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United States Department of Agriculture

Agricultural Research Service

Research Project: Insect Ecology and Sustainable Systems for Insect Pest Management in the Southeastern Region

Location: Crop Protection and Management Research

2012 Annual Report


4. Accomplishments
1. Pest tradeoffs in technology. Reduced damage by caterpillars in Bt cotton benefits aphids. The rapid adoption of genetically engineered plants that express insecticidal Cry proteins derived from Bacillus thuringiensis (Bt) has raised concerns about their potential impact on non-target organisms. Particular concern lies with the possibility that herbivores insensitive to the Bt toxin might develop pest status in Bt crops, and a number of studies have now reported increased levels of non-target pests in Bt crops which threatens to compromise the sustainable use of the transgenic varieties. We show that, because of effective suppression of Bt sensitive lepidopteran herbivores, Bt cotton contains reduced levels of induced terpenoid aldehydes and changes in the overall level of these defensive secondary metabolites are associated with improved performance of a Bt-insensitive herbivore, the aphid Aphis gossypii, under glasshouse and field conditions. This study helps explain non-target pest outbreaks in Bt crops and will improve management of resistance development in the target pest populations.

2. Release from competition with Bt-susceptible pest species may contribute to increased stink bug populations in Bt cotton. Competitive interactions through differences in growth rates between the two stink bug species, Nezara viridula and Euchistus servus, and the Bt-susceptible pests Heliocoverpa zea and Heliothis virescens caterpillars had equivalent effects on resource availability, but distinctly different effects on stink bug growth rates. Fourth instar H. zea reduced growth rates of both stink bug species by 60% when caged on a single cotton boll and reduced growth rates of only E. servus by 36% when caged on a cotton branch. In contrast, H. virescens had no effect on stink bug growth rates. Resource competition was apparent in the interactions between H. zea and E. servus, but interference competition (i.e. direct aggressive interactions between individuals that interfere with foraging, survival, reproduction or by physical prevention of establishment in a portion of the habitat) may also have contributed to the interactions. Competitive release as a contributing mechanism of stink bug population increases in Bt cotton is possible, and is more likely for E. servus than for N. viridula.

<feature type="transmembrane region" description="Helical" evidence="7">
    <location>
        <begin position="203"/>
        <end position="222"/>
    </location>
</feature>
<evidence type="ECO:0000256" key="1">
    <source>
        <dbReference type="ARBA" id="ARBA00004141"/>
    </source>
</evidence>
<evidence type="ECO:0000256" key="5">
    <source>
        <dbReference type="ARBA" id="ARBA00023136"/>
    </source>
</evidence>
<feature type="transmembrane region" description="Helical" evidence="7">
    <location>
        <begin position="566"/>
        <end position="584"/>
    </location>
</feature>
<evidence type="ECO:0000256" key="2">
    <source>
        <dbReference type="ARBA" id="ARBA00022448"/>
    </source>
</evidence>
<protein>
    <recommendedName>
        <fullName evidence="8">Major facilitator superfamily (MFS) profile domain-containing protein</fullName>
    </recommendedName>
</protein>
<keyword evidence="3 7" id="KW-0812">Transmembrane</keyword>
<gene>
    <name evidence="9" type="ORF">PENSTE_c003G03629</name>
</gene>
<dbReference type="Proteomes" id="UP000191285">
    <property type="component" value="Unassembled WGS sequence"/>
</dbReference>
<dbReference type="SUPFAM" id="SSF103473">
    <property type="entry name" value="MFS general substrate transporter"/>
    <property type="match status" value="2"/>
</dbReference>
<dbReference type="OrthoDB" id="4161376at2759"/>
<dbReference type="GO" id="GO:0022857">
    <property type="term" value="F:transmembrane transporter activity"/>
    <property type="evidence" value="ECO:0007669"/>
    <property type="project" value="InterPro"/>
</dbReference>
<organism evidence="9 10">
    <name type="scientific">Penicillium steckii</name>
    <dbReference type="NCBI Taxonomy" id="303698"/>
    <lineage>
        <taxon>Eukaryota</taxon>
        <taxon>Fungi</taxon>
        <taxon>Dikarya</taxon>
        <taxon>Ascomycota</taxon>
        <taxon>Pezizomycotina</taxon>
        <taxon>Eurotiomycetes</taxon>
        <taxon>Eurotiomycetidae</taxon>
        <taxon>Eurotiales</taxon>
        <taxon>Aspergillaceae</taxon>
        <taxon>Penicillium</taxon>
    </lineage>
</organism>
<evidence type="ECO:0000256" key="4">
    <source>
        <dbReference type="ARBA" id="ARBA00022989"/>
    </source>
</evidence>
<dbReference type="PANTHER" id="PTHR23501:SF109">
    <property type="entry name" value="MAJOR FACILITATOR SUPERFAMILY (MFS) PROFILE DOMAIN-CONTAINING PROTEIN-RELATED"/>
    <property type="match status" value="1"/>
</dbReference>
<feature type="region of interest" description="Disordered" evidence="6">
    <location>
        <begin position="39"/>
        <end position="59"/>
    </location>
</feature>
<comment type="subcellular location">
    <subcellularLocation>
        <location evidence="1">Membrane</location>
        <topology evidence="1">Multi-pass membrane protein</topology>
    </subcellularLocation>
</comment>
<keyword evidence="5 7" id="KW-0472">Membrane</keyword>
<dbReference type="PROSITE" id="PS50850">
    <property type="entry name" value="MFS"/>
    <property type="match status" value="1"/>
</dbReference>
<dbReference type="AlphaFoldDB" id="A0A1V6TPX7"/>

3. Deterrence and facilitation of stink bugs through induced responses in cotton. Herbivory often induces systemic plant responses that affect subsequent herbivores feeding preference. Understanding the mechanisms of feeding preferences provides insight into the potential ecological significance of preference. Preference responses of two fruit-feeding stink bug species, Nezara viridula and Euschistus servus to herbivory by two caterpillar species, Helicoverpa zea and Heliothis virescens was investigated on cotton plants. Prior H. zea feeding inhibited, whereas H. virescens feeding facilitated, E. servus feeding on damaged plants. Caterpillar feeding did not affect N. viridula feeding behavior. Caterpillar herbivory caused an overall reduction in phenolic concentration with a particularly strong reduction in chlorogenic acid in bolls from plants damaged by H. virescens. Euschistus servus preference was strongly influenced by host selection and host edibility but phenolics did not likely influence plant choice.